6. bloggingawayadhd said,

    Thanks for the great info and personal story, Jesse. I will check out the author you recommended!

  7. Gina Pera said,


    I just discovered your blog. Nice job.

    To pipe in on this point — “self-medicating by argument” — it’s pretty darn common with ADHD. That’s why, if you don’t know about it and you try to solve the problem with couples therapy (or individual therapy, if it’s not a couples issue), you can go down all kinds of wormholes — often making things worse.

    I understand that you’re taking the no-medication route, and I respect that. I just wonder if you’re finding that behaviors like this are harder to manage, compared to keeping track of your keys, etc.

    From talking to hundreds of people with ADHD and the partner over the years, this fight-provoking behavior is one of the first to go when medication starts.


  8. Tom said,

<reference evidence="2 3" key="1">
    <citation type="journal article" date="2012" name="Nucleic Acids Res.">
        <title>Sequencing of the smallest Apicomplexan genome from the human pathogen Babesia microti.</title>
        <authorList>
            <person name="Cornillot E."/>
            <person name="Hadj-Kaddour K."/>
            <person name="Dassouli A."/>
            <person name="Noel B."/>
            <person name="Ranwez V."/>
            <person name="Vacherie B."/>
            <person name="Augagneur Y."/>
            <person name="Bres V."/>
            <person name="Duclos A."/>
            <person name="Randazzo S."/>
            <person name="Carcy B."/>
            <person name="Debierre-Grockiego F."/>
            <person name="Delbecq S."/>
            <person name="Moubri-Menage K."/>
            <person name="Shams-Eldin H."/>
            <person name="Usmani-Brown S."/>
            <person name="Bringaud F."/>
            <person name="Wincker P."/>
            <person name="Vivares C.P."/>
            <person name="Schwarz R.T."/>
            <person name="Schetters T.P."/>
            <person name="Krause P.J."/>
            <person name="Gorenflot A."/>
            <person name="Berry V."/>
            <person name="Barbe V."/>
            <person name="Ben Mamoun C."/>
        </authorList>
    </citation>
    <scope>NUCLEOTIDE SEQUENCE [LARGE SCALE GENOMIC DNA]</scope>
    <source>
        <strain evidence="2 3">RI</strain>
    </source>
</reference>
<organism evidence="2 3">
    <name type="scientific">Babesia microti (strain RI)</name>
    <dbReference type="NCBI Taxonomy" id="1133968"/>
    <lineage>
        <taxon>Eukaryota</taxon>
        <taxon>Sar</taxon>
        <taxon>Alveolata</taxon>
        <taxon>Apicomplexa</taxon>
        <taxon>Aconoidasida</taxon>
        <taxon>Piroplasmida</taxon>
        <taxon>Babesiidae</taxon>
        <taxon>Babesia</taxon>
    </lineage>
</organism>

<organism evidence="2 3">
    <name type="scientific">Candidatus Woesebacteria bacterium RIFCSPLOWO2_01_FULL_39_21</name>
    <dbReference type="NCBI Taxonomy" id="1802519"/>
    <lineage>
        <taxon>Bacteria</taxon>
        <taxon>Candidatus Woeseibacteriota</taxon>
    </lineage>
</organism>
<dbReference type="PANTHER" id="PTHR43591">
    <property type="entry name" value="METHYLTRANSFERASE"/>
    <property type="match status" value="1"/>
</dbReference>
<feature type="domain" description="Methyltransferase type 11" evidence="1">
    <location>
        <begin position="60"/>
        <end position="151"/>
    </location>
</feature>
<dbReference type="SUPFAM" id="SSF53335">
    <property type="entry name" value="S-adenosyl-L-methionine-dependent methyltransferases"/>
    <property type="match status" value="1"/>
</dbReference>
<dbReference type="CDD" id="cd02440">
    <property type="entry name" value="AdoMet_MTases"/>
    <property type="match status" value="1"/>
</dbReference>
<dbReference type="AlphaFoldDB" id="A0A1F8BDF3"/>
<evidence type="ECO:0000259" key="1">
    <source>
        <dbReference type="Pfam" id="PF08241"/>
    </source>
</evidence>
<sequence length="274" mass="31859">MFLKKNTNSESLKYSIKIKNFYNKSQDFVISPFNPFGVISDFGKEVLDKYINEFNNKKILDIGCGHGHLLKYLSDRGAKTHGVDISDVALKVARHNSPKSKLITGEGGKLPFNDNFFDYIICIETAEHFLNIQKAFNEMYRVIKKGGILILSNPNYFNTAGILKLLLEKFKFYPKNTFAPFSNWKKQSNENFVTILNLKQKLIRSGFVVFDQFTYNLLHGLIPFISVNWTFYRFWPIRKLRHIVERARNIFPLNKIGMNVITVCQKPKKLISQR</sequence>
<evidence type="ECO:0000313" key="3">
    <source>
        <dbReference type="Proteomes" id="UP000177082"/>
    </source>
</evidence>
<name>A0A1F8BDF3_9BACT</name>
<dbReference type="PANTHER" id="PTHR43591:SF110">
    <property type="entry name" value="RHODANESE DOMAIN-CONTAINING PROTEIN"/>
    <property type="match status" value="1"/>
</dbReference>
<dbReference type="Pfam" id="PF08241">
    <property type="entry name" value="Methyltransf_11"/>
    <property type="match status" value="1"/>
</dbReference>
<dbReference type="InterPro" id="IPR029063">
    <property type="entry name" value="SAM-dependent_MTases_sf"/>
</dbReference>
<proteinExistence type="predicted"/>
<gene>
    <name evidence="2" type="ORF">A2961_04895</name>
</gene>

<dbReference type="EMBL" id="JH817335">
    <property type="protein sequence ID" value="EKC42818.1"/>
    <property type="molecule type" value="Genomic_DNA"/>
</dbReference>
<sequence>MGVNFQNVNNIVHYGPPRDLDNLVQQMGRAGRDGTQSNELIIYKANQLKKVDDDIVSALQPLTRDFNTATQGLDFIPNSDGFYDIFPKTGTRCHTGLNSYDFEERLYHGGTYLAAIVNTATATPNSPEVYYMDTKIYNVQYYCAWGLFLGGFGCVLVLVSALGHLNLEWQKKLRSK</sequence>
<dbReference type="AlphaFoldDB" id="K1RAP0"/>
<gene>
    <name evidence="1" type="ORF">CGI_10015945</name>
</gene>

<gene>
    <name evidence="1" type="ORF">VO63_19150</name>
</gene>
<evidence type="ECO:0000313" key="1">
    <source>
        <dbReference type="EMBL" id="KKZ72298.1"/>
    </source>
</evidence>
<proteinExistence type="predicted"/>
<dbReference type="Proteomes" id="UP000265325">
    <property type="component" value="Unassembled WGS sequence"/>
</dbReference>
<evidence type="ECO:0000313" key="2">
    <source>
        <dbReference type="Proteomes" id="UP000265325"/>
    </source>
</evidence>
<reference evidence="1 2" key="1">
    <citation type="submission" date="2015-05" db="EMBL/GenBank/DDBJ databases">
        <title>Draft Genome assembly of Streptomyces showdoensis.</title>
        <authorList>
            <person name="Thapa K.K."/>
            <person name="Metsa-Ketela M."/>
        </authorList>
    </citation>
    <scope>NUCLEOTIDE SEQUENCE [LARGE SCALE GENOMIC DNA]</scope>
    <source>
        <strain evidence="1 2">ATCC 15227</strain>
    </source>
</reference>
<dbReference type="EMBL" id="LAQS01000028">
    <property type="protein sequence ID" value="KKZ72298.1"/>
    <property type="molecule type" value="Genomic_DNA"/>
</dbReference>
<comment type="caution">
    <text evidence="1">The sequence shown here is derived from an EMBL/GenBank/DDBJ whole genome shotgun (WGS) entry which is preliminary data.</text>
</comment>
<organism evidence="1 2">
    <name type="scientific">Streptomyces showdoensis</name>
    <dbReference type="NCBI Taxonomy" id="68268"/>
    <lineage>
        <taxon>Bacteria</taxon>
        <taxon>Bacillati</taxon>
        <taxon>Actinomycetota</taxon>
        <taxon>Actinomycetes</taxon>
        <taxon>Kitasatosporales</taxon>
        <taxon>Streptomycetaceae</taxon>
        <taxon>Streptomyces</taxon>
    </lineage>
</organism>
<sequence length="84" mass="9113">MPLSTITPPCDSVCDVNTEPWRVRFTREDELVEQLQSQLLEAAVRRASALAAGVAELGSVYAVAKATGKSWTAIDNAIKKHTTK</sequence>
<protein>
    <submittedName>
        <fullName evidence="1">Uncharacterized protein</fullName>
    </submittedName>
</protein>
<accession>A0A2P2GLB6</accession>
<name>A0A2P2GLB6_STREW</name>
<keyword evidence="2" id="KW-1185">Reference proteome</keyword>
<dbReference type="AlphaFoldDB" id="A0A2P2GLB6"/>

I have just discovered your blog!! What a revelation. We all need to learn top share more about our battles with AD/HD. I have AD/HD and I discovered this some 7 years ago, after a diagnosis of Aspergers for my son. One of my two daughters also have AD/HD. Interestingly, I am also 12-stepping my life for the past 8 years. It has been a struggle for the past 55 years!! I have always been a square peg in a round hole. Frankly, in the 12-step rooms I have (finally) found a place where I can feel free with being myself and receive unconditional love…I say love, because the type of support I get from my peers in those rooms are undemanding, non-judgemental (so important) and supportive….these are NOT the typical supports we get in the outside world. Over the years I have sponsored a number of other addicts and have found a direct correlation in the self-treatment component of AD/HD sufferers.